Fig. 7 shows the real-time temperature of the LNT at rich AFRs of 10, 11, 12, 13 and 14 with the same fixed inlet temperature of 300 °C. The real-time internal temperature of the LNT rose from 300 °C to between 511 °C and 601 °C. This increase was mainly because of exothermic reactions in the desorption period. The heat generated from exothermic reactions breaks the bonds between adsorption sites and NO x , which contributes to the large NO x desorption and is beneficial for the reduction of NO x to N2. The decrease in rich AFR raised the real-time internal temperature of the LNT.



Fig.7
Real-time internal temperature in the first to the sixth cycles of the LNT

 To compare the effects of inlet temperature and rich AFRs on NO x desorption of the LNT, inlet temperatures of 200 °C and 400 °C were selected (Fig. 8).



Fig.8
Effect of rich AFR and inlet temperature on NO x slip

 Fig. 8 shows the NO x slip in the first to the sixth cycles of the LNT at rich AFRs of 10, 11, 12, 13, and 14 with an inlet temperature of 300 °C, and at inlet temperatures of 200 °C and 400 °C with a rich AFR of 12. The NO x slips in the adsorption and desorption periods varied greatly among the inlet temperatures of 200 °C, 300 °C, and 400 °C. At an inlet temperature of 200 °C, the LNT reached the saturation point at the beginning of the adsorption period with little NO x adsorbed. Likewise, little NO x was desorbed from the LNT in desorption period. However, NO x adsorption and desorption at an inlet temperature of 400 °C had the opposite effect. In the second to the sixth cycle, NO x adsorption at a rich AFR of 12 with an inlet temperature of 400 °C was also higher than that at an inlet temperature of 300 °C with rich AFRs of 10, 11, 12, 13, and 14. This is attributable to the better NO x desorption in the first desorption period at a rich AFR of 12 with an inlet temperature of 400 °C. Note that from the enlarged process of NO x adsorption and desorption, the start point of NO x desorption at a rich AFR of 12 with an inlet temperature of 400 °C was earlier than in other cases. This implies that the inlet temperature of the LNT has an obvious effect on the start point of the NO x slip in desorption period, which is similar to the rich AFR effect. In addition, the NO x slip increased directly to the highest point at a rich AFR of 12 with an inlet temperature of 400 °C, unlike in other cases where it first decreased to the lowest point and then increased rapidly to a stable level. The NO x breakthrough, such as happened at a rich AFR of 12 with an inlet temperature of 400 °C, is related to temperature and needs to be controlled within a certain range. Less NO x breakthrough promotes NO x desorption. A large NO x breakthrough cannot be reduced by reductants effectively and quickly, and tends to slip out of the LNT directly without being purified.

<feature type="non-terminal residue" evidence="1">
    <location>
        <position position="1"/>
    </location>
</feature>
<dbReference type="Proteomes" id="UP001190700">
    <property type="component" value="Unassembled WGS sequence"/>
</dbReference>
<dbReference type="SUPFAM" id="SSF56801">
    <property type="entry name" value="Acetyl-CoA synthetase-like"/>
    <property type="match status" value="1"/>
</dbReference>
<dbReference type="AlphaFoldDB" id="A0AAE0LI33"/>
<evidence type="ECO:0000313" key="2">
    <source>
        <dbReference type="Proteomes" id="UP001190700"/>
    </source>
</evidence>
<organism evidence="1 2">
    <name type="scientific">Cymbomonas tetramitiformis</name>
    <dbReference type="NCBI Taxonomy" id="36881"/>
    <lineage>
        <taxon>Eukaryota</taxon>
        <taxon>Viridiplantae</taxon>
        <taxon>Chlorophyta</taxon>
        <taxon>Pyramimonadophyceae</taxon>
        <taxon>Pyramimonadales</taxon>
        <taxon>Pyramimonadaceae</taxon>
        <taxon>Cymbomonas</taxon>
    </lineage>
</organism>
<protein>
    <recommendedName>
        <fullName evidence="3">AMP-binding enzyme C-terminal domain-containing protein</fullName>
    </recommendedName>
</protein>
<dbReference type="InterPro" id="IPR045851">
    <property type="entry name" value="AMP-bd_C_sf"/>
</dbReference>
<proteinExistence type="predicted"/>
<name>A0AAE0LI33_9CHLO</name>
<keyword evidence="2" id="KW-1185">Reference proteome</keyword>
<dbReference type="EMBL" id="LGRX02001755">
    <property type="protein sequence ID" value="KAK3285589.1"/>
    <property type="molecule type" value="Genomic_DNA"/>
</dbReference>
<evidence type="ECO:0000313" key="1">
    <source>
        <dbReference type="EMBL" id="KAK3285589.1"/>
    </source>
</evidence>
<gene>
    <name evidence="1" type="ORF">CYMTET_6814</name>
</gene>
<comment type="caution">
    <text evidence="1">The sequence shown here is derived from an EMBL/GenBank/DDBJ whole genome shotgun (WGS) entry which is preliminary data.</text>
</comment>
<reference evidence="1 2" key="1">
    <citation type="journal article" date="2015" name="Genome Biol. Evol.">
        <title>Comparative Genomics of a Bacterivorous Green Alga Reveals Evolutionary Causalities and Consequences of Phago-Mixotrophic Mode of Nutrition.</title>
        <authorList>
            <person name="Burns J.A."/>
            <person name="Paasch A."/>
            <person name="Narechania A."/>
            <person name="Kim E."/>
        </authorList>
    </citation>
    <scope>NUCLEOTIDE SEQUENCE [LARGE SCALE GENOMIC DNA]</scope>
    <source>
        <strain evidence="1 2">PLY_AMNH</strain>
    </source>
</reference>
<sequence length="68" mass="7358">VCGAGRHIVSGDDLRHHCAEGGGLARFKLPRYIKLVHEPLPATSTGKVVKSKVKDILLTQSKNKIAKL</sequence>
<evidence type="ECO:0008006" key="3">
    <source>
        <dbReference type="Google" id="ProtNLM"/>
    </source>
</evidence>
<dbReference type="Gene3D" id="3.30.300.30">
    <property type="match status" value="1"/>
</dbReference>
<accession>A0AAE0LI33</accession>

Fig. 9 shows the effect on NO x slip of inlet temperatures between 300 °C and 400 °C. The actual start point of NO x desorption at all inlet temperatures had a time delay. An increase in inlet temperature lowered the time delay. In addition, an increase in inlet temperature increased the NO x slip. Compared with the start point of NO x desorption at an inlet temperature of 400 °C, the time delay at an inlet temperature of 300 °C was only 0.15 s, while the difference in NO x slip was 400×10−6. Note that the maximum difference in NO x slip between inlet temperatures of 400 °C and 300 °C was 1600×10−6 (Fig. 9). This was due mainly to the NO x breakthrough. The lowest temperature which resulted in NO x breakthrough was 390 °C.



Fig.9
Effect of inlet temperature on NO x slip


4.  Conclusions

 The optimization of NO x desorption is beneficial for NO x reduction and adsorption in the next cycle, and may increase the NO x conversion efficiency of an LNT. An increase in the rich AFR of the engine was beneficial for NO x adsorption and desorption in the LNT. NO x adsorption was greatly influenced by NO x desorption in the previous cycle. Differences in NO x slip among different rich AFRs gradually decreased to near 0 at the end of the adsorption period, but remained stable throughout the whole desorption period. The strength of the desorption atmosphere created by a rich AFR can be compensated by adjusting the inlet temperature, without a penalty in fuel consumption. Temperature was the major factor affecting NO x breakthrough.



* Project supported by the National Natural Science Foundation of China (Nos. 50276042, 50776062, and 51276128), the National High Technology R&D Program (863) of China (No. 2008AA06Z322), and the Tianjin Research Program of Application Foundation and Advanced Technology (No. 11JCZDJC23200), China